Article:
Sometimes you have to start out with big goals. Ninth-graders [Finja Schneider] and [Myrijam Stoetzer] are aiming to make a magnetic field scanner that would be helpful in finding large underground metallic objects, like unexploded WWII bombs that pose a real threat whenever a new parking garage is excavated in Germany. But even big goals have to start out somewhere, so they’re gaining experience with the sensors and the math necessary to recreate 3D magnetic flux vector fields on household objects like sawblades and magnetized screwdrivers.

Magnetized screwdriver in the "valley"
Magnetized screwdriver in the “valley”

For their science-fair project, [Finja] and [Myrijam] took a mid-80s fischertechnik “toy” 2D scanner kit, mounted a 3D magnetic sensor to it, and wrote some firmware to scan around and pass the data back to a computer where they reconstructed the field lines and made some nice visualizations. Along the way, they tried a number of designs, from a DIY chassis on carbon-fiber rails to sensors with ferrofluid. They document their successes and failures equally nicely in their lab report (PDF, German). You can get a lot of the gist, however, from [Myrijam]’s blog and their entry.

You might also recognize [Myrijam] from her work with [Paul Foltin] on their eye-controlled wheelchair interface. These are some really cool projects! We’re excited to see how they develop, and are stoked that the future of hacking is in such capable hands.

A Modern But Classic Enigma Machine

Hacking has always brought more good to the world than not hacking. The successful efforts of the Allies during World War II in deciphering the Enigma machine output still reminds us of that. Today, the machine is a classic example of cryptography and bare-metal computing.

We have covered quite a few DIY Enigma machines in the past, yet 14 years old [Andy] really impressed us with his high school science fair project, a scratch built, retro-modern Enigma machine.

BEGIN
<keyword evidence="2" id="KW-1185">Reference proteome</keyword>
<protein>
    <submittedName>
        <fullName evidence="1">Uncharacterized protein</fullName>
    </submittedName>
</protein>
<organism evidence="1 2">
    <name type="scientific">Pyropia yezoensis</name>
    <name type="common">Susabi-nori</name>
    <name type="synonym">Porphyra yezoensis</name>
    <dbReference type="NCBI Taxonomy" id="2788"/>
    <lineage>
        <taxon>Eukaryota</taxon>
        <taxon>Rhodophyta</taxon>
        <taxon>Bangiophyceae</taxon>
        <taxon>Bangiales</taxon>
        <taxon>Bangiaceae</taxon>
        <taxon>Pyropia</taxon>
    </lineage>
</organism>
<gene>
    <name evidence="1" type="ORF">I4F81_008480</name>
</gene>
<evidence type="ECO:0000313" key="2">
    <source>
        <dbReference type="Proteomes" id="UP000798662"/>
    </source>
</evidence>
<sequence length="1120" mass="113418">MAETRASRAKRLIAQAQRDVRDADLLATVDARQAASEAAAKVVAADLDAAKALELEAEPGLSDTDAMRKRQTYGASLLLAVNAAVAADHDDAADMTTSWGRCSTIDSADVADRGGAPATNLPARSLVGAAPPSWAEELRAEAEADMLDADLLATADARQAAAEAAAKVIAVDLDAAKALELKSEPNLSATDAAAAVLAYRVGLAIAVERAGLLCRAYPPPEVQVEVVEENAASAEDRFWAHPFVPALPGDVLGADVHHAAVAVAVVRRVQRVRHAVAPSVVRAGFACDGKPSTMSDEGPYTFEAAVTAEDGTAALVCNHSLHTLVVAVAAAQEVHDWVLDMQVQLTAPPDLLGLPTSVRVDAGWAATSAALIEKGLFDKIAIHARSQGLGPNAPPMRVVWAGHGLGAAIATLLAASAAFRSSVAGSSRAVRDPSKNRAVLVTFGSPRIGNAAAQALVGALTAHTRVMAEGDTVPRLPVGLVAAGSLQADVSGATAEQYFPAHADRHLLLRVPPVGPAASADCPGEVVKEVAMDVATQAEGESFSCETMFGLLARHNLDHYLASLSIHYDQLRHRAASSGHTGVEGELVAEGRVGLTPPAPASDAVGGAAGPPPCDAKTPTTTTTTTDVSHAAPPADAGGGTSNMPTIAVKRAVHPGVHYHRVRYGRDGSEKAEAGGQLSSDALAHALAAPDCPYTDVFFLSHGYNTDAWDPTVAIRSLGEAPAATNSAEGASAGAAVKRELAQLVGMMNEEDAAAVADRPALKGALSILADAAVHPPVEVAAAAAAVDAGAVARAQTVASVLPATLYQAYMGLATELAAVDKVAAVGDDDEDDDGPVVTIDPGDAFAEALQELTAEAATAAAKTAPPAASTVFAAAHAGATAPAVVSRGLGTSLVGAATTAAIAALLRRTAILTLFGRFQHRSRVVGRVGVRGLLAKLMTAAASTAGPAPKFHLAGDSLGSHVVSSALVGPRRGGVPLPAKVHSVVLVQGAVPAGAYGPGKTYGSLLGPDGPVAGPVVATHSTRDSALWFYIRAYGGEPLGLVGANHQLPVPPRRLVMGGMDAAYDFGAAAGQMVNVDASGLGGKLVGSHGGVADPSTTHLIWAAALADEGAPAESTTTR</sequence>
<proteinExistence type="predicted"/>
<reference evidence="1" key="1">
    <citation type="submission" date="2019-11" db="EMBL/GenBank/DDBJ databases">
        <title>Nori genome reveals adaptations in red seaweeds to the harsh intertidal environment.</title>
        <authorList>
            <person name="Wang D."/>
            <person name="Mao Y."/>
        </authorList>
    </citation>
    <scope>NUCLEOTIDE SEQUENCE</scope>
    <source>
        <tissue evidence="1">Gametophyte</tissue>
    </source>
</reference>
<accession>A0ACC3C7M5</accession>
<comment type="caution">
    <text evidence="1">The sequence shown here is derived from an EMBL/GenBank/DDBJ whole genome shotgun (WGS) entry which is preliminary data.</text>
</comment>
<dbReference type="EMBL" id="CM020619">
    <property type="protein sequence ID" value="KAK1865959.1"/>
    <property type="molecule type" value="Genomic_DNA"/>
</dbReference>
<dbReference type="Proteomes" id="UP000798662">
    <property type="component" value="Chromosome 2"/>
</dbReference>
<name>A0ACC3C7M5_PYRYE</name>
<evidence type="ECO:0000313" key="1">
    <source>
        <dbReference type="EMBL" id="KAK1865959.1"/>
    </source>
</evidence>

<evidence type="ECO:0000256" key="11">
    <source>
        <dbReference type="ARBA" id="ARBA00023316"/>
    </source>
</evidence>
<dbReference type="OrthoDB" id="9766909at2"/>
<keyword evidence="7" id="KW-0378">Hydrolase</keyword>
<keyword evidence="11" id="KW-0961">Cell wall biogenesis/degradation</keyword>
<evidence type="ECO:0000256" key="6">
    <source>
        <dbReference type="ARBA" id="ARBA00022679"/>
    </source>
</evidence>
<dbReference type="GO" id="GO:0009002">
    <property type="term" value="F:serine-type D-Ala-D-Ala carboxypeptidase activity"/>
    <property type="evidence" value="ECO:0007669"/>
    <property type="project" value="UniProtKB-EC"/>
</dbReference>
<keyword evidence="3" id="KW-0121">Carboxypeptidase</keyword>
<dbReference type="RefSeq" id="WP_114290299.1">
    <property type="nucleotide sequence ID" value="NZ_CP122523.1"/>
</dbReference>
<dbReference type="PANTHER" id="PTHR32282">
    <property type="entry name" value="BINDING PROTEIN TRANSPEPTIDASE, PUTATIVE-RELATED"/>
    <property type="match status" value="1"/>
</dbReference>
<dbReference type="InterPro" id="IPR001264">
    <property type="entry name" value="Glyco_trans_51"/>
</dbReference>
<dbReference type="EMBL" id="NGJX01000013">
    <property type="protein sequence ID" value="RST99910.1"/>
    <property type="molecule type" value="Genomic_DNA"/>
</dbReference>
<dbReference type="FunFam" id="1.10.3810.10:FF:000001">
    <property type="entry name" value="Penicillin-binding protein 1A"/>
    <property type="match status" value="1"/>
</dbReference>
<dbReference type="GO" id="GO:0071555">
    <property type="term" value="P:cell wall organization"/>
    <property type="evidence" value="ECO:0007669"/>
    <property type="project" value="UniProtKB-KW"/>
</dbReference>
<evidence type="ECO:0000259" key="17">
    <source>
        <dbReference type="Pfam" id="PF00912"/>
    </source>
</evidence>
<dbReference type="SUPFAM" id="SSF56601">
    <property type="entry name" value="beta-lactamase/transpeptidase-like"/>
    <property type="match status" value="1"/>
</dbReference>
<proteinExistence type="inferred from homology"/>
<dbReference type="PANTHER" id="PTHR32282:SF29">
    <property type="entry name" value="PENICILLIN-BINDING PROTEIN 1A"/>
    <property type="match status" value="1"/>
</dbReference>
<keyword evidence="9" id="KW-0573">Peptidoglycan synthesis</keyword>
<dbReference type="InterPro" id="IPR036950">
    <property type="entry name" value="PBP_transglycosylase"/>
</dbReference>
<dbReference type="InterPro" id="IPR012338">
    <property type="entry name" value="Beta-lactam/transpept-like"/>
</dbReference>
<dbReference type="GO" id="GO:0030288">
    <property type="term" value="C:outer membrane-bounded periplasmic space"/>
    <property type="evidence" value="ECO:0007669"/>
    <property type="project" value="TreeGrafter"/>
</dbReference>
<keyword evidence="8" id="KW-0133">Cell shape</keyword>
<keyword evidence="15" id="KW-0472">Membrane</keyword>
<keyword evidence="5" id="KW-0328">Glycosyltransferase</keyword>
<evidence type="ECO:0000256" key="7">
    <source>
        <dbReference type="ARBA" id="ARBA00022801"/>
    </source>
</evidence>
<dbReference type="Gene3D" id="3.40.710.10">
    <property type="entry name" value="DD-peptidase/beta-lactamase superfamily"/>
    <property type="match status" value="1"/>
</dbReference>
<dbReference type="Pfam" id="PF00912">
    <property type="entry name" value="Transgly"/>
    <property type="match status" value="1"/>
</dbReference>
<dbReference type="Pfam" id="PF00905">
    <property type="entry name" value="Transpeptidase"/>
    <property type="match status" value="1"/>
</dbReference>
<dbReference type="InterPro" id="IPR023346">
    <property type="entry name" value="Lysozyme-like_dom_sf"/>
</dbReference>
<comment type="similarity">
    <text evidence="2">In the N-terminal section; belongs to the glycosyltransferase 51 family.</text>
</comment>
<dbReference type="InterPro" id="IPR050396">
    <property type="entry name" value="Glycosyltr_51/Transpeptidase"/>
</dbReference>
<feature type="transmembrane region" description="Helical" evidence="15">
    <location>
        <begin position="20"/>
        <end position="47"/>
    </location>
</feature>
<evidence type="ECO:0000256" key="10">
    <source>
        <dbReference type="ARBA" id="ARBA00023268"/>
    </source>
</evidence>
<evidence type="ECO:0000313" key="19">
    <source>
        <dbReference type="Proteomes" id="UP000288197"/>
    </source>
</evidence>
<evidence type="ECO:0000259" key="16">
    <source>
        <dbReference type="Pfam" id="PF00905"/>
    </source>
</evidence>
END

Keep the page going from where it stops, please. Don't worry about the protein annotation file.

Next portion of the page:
Continue reading “A Modern But Classic Enigma Machine”

Morse Code Waterfall Is Cooler Than Your Fifth Grade Science Fair Project

For her science fair project, [David]’s daughter had thoughts about dipping eggs in coffee, or showing how dangerous soda is to the unsuspecting tooth. Boring. Instead she employed her father to help her build a Morse Code waterfall.

A more civilized wea-- tool from a more elegant age. Young Jed--engineer.
A more civilized wea– tool from a more elegant age. Young Jed–Engineer.

[David] worked with his daughter to give her the lego bricks of knowledge needed, but she did the coding, building, and, apparently, wire-wrapping herself. Impressive!

She did the trick with two Arduinos. One controls a relay that dumps a stream of water. The other watches with an optical interrupt made from an infrared emitter and detector pair to get the message.

To send a message, type it in the keyboard. The waterfall will drop spurts of water, and then show the message on the decoder display. Pretty cool. We also liked the pulse length dial. The solution behind the LEDs is pretty clever. Video after the break.

Continue reading “Morse Code Waterfall Is Cooler Than Your Fifth Grade Science Fair Project”

Google Science Fair Finalist Explains Squid-inspired Underwater Propulsion


Meet [Alex Spiride]. He’s one of the fifteen finalists of the 2013 Google Science Fair. A native of Plano, Texas, [Alex] entered his squid-inspired underwater propulsion system in the 13-14 year old category.

The red cylinder shown in the image inlay is his test rig. It is covered well on his project site linked above. You just need to click around the different pages using the navigation tiles in the upper right to get the whole picture. The propulsion module uses water sprayed out the nozzle to push the enclosure forward. The hull is made of PVC, with a bladder inside which is connected to the nozzle. The bladder is full of water, but the cavity between it and the hull is full of air. Notice the plastic hose which is used to inject pressurized air, squeezing the bladder to propel the water out the nozzle. Pretty neat huh?

We think [Alex’s] work stands on its own. But we can’t help thinking what the next iteration could look like. We wonder what would happen if you wrapped that bladder in muscle wire? Would it be strong enough to squeeze the bladder?

You can see all fifteen finalists at the GSF announcement page. Just don’t be surprised if you see some of those other projects on our front page in the coming days.

Continue reading “Google Science Fair Finalist Explains Squid-inspired Underwater Propulsion”